# Astrostatistics Tools (`astropy.stats`

)#

## Introduction#

The `astropy.stats`

package holds statistical functions or algorithms
used in astronomy. While the `scipy.stats`

and statsmodels packages contains a
wide range of statistical tools, they are general-purpose packages and
are missing some tools that are particularly useful or specific to
astronomy. This package is intended to provide such functionality,
but *not* to replace `scipy.stats`

if its implementation satisfies
astronomers’ needs.

## Getting Started#

A number of different tools are contained in the stats package, and they can be accessed by importing them:

```
>>> from astropy import stats
```

A full list of the different tools are provided below. Please see the
documentation for their different usages. For example, sigma clipping,
which is a common way to estimate the background of an image, can be
performed with the `sigma_clip()`

function.
By default, the function returns a masked array, a type of Numpy array
used for handling missing or invalid entries. Masked arrays retain the
original data but also store another boolean array of the same shape
where `True`

indicates that the value is masked. Most Numpy ufuncs
will understand masked arrays and treat them appropriately.
For example, consider the following dataset with a clear outlier:

```
>>> import numpy as np
>>> from astropy.stats import sigma_clip
>>> x = np.array([1, 0, 0, 1, 99, 0, 0, 1, 0])
```

The mean is skewed by the outlier:

```
>>> x.mean()
np.float64(11.333333333333334)
```

Sigma-clipping (3 sigma by default) returns a masked array,
and so functions like `mean`

will ignore the outlier:

```
>>> clipped = sigma_clip(x)
>>> clipped
masked_array(data=[1, 0, 0, 1, --, 0, 0, 1, 0],
mask=[False, False, False, False, True, False, False, False,
False],
fill_value=999999)
>>> clipped.mean()
np.float64(0.375)
```

If you need to access the original data directly, you can use the
`data`

property. Combined with the `mask`

property, you can get the
original outliers, or the values that were not clipped:

```
>>> outliers = clipped.data[clipped.mask]
>>> outliers
array([99])
>>> valid = clipped.data[~clipped.mask]
>>> valid
array([1, 0, 0, 1, 0, 0, 1, 0])
```

For more information on masked arrays, including see the numpy.ma module.

### Examples#

To estimate the background of an image:

```
>>> data = [1, 5, 6, 8, 100, 5, 3, 2]
>>> data_clipped = stats.sigma_clip(data, sigma=2, maxiters=5)
>>> data_clipped
masked_array(data=[1, 5, 6, 8, --, 5, 3, 2],
mask=[False, False, False, False, True, False, False, False],
fill_value=999999)
>>> np.mean(data_clipped)
np.float64(4.285714285714286)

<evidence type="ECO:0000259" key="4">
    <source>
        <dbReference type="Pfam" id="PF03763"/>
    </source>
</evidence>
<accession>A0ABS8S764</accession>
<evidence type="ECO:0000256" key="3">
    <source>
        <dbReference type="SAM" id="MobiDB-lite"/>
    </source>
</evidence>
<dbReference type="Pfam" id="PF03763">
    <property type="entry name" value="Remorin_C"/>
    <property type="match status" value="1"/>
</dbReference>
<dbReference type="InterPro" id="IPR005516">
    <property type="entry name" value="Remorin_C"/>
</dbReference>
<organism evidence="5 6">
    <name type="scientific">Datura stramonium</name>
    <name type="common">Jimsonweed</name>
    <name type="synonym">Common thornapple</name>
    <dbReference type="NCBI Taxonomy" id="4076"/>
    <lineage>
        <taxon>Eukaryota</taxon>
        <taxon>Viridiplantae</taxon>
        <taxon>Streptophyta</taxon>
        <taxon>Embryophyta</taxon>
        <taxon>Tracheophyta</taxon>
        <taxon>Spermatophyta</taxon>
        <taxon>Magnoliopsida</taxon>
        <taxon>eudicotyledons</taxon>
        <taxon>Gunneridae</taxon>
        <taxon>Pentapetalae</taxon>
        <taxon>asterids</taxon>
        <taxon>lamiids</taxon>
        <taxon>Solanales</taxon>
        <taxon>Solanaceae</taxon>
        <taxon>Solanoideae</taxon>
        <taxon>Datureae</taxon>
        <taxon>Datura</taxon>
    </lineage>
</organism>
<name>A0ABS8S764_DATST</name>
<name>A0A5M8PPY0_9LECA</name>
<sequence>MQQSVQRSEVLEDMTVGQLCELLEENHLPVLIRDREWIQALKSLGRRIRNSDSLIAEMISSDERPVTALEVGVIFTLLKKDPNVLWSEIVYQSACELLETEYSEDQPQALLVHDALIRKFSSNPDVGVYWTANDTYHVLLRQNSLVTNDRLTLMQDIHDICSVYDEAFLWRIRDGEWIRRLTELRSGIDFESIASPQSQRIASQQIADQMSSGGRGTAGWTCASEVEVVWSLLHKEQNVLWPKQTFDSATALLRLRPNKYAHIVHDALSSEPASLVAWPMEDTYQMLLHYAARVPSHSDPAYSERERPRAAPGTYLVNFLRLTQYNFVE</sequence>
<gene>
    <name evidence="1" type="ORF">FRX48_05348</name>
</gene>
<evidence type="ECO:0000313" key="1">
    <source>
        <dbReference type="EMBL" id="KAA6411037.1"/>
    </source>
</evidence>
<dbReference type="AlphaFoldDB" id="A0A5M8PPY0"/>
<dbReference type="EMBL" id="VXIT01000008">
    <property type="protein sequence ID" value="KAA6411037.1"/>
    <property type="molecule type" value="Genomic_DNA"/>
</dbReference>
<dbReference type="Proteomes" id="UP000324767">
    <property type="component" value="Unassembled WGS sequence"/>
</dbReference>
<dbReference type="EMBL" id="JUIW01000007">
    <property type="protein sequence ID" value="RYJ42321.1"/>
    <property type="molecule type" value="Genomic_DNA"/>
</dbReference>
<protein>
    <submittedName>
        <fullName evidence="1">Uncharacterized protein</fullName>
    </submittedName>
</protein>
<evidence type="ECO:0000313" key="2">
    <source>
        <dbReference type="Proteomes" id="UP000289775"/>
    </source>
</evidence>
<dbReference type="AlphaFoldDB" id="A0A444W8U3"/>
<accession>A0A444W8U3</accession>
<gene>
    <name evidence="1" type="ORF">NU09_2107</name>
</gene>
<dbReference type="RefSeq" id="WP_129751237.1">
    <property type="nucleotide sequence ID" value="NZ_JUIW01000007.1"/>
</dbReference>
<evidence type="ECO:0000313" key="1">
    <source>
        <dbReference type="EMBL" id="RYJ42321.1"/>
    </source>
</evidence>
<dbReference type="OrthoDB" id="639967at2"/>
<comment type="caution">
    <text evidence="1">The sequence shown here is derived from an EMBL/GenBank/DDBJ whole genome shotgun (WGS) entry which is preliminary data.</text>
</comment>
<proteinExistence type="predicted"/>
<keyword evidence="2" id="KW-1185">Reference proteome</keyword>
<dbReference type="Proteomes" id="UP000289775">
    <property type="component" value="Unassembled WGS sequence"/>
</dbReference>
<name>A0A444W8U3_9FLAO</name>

```

Alternatively, the `SigmaClip`

class provides an
object-oriented interface to sigma clipping, which also returns a
masked array by default:

```
>>> sigclip = stats.SigmaClip(sigma=2, maxiters=5)
>>> sigclip(data)
masked_array(data=[1, 5, 6, 8, --, 5, 3, 2],
mask=[False, False, False, False, True, False, False, False],
fill_value=999999)
```

In addition, there are also several convenience functions for making
the calculation of statistics even more convenient. For example,
`sigma_clipped_stats()`

will return the mean,
median, and standard deviation of a sigma-clipped array:

```
>>> stats.sigma_clipped_stats(data, sigma=2, maxiters=5)
(np.float64(4.285714285714286), np.float64(5.0), np.float64(2.249716535431946))
```

There are also tools for calculating robust statistics, sampling the data, circular statistics, confidence limits, spatial statistics, and adaptive histograms.

Most tools are fairly self-contained, and include relevant examples in their docstrings.

## Using `astropy.stats`

#

More detailed information on using the package is provided on separate pages, listed below.

Also see Choosing Histogram Bins.

## Constants#

The `astropy.stats`

package defines two constants useful for
converting between Gaussian sigma and full width at half maximum
(FWHM):

- gaussian_sigma_to_fwhm#
Factor with which to multiply Gaussian 1-sigma standard deviation to convert it to full width at half maximum (FWHM).

>>> from astropy.stats import gaussian_sigma_to_fwhm >>> gaussian_sigma_to_fwhm 2.3548200450309493

- gaussian_fwhm_to_sigma#
Factor with which to multiply Gaussian full width at half maximum (FWHM) to convert it to 1-sigma standard deviation.

>>> from astropy.stats import gaussian_fwhm_to_sigma >>> gaussian_fwhm_to_sigma 0.42466090014400953

## See Also#

`scipy.stats`

This SciPy package contains a variety of useful statistical functions and classes. The functionality in

`astropy.stats`

is intended to supplement this,*not*replace it.

- statsmodels
The statsmodels package provides functionality for estimating different statistical models, tests, and data exploration.

- astroML
The astroML package is a Python module for machine learning and data mining. Some of the tools from this package have been migrated here, but there are still a number of tools there that are useful for astronomy and statistical analysis.

`astropy.visualization.hist()`

The

`histogram()`

routine and related functionality defined here are used within the`astropy.visualization.hist()`

function. For a discussion of these methods for determining histogram binnings, see Choosing Histogram Bins.

## Performance Tips#

If you are finding sigma clipping to be slow, and if you have not already done
so, consider installing the bottleneck
package, which will speed up some of the internal computations. In addition, if
you are using standard functions for `cenfunc`

and/or `stdfunc`

, make sure
you specify these as strings rather than passing a NumPy function — that is,
use:

```
>>> sigma_clip(array, cenfunc='median')
```

instead of:

```
>>> sigma_clip(array, cenfunc=np.nanmedian)
```

Using strings will allow the sigma-clipping algorithm to pick the fastest implementation available for finding the median.